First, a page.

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me & mom dancing at my wedding in 2013


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Mom & Dad dancing to Brown Eyed Girl at my wedding, 2013

I don’t want this post to be one hundred percent about Mom’s health problems. While her medical issues are a big part of her life and our family’s life, they don’t define her as a person — unless you count the strength and resilience she’s showed time and time again. But Mom is so much more than her kidney disease. She loves traveling, especially to the beach, and loves all aspects of nature, namely bird-watching and anything to do with horses. She even took an equine massage certification a few years before her health took a turn for the worst. Mom is also a big reader, a good swimmer, and an awesome cook. When she was still working, she was a legal secretary, and a damn good one at that.

Her professional skills carried over into her personal life at times, like whenever she had to write strongly-worded letters to companies and doctors offices about unfair or downright wrong treatment. And I distinctly recall her encouraging me to write my own very first strongly-worded letter to Lisa Frank Company when I was about eight years old and my brightly-colored mid-nineties-style binder fell apart only a few weeks into the school year.

Mom has always encouraged reading, writing, and imagination for as long I can remember. She read me and my sister countless stories when we were growing up, and was always in awe of our imaginations whenever we played as kids.  When I started writing short little stories around age 9 or 11, she made sure I knew how cool it was and encouraged me to keep at it. Now, she’s the first one to offer to proofread and edit anything I write, and the first to post all over Facebook anytime I get any sort of recognition for said writing.

The fact that my mom has been encouraging me to pursue my writing dreams for as long as I can remember means the world to me. But maybe the only thing that overshadows her unending support is the fact that she’s also a huge inspiration for how to live life in general — to always get up one more time than you’ve fallen, and never let anything break your spirit.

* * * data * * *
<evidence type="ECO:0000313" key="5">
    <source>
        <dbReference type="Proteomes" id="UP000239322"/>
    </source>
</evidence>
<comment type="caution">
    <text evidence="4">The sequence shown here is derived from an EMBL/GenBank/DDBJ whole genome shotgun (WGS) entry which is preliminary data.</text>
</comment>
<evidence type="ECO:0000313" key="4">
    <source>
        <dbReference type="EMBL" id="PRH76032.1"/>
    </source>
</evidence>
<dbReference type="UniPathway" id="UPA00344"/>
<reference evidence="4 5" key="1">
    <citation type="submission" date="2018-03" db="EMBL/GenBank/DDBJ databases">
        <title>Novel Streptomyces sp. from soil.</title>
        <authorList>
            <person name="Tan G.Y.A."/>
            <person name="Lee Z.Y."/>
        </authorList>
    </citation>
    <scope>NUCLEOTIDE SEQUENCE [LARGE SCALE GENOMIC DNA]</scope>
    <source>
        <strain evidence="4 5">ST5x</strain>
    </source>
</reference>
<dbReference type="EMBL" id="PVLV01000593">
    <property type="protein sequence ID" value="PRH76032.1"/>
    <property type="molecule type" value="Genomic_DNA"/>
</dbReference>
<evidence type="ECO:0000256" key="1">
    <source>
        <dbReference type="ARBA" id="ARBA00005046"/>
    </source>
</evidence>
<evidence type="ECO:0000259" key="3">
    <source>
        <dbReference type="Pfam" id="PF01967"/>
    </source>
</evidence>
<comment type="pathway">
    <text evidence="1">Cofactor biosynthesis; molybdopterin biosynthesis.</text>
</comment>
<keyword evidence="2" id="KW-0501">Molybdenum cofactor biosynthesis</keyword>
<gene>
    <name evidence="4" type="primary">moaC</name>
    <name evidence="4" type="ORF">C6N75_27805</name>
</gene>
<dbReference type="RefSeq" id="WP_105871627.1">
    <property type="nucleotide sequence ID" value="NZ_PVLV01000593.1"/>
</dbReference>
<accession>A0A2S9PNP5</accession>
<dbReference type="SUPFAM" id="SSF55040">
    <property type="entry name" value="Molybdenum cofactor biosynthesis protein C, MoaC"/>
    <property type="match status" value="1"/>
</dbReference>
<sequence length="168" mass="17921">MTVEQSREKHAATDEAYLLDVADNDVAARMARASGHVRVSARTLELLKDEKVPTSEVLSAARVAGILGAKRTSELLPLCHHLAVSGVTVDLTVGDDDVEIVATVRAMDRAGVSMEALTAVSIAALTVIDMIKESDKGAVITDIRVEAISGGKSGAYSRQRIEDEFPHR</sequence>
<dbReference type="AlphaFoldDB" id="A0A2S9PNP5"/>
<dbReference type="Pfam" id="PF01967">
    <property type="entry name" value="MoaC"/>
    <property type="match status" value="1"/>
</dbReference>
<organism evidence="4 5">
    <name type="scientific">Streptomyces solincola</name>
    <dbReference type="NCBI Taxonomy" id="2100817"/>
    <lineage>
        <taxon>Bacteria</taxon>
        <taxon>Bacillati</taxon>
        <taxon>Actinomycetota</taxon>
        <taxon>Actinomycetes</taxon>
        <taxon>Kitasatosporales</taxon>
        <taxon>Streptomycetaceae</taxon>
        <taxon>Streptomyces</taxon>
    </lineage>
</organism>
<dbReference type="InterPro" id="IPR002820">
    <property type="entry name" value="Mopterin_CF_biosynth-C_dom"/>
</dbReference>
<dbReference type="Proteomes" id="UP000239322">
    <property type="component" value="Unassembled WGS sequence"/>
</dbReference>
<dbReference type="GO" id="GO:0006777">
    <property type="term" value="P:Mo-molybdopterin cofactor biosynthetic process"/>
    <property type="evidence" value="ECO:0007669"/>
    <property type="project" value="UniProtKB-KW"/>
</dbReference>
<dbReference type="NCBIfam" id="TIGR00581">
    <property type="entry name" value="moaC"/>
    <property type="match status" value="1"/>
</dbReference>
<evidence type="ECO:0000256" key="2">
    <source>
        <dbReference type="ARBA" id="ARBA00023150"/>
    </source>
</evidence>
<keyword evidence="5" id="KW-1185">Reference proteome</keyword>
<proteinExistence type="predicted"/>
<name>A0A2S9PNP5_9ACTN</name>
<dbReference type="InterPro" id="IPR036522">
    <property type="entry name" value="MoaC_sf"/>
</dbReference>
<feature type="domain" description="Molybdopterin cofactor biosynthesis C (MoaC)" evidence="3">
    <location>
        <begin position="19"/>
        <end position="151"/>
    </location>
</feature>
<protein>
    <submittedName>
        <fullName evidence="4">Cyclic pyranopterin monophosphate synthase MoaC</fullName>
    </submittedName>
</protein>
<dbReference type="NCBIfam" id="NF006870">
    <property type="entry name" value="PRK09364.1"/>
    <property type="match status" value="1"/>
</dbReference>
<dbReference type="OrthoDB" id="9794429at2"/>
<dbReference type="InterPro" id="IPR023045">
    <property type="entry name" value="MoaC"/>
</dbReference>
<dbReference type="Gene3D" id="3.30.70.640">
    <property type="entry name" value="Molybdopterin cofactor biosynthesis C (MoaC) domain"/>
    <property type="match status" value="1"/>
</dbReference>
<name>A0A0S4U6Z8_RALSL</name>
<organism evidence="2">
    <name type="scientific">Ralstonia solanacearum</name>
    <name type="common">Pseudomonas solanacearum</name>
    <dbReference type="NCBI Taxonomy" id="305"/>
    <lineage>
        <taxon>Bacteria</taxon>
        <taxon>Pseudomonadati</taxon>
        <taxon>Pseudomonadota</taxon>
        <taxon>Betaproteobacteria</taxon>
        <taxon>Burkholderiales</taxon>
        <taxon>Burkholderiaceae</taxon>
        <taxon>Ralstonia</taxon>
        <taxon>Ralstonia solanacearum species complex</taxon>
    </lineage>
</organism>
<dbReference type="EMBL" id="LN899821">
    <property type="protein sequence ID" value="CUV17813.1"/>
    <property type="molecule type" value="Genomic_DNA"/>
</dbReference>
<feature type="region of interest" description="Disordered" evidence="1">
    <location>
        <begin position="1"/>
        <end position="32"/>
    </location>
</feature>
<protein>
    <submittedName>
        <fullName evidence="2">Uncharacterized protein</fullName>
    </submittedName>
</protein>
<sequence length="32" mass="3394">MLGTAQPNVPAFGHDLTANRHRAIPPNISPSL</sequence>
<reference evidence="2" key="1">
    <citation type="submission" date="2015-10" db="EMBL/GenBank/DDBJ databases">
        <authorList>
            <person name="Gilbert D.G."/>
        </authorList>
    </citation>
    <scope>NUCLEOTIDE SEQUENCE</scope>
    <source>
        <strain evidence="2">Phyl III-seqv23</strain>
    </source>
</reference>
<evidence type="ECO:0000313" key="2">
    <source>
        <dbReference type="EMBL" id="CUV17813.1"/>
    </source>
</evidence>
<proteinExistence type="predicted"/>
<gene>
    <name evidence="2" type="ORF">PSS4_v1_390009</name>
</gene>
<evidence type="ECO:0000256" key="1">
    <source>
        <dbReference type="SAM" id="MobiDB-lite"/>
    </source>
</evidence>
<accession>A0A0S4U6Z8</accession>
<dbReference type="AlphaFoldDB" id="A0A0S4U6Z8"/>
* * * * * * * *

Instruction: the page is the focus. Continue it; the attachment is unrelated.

Mom’s 60th birthday is on December 18th, and I’m excited to see what she does her with new lease on life over the next few decades. If you’re inspired by this amazing woman like I am and have some cash to spare, please consider donating to help pay for her lifesaving anti-rejection drugs so she can continue to live life to its fullest. And thank you, from the bottom of my family’s hearts!




Quirky, Confused, & Clumsy??


When I first started this blog, I toyed with the idea of including the word “clumsy” in its title. I wanted the site to reflect my most obvious traits, and clumsiness is definitely something I come by honestly. And quite frequently. But being clumsy can be rather embarrassing, and curvy sounded better, so Quirky, Confused, & Curvy I became. Still, I assure you that clumsiness is still very much a part of my almost daily life, so I wanted to share a hilarious story from many years ago that still makes people laugh today.

Back in December 2007, I was working as a receptionist at my first full-time job. I had been employed by the forklift dealership for about six months and was feeling quite comfortable and proud of myself for securing my place in the “real world.” One day I was filing documents in a narrow “L” shaped hallway towards the back of the building. I filed one folder in the lowest drawer of the end cabinet and thought I closed said drawer all the way. But a few minutes later, when I returned to the same cabinet and opened the top drawer, the thing tipped over and knocked the nearby fire extinguisher off the wall.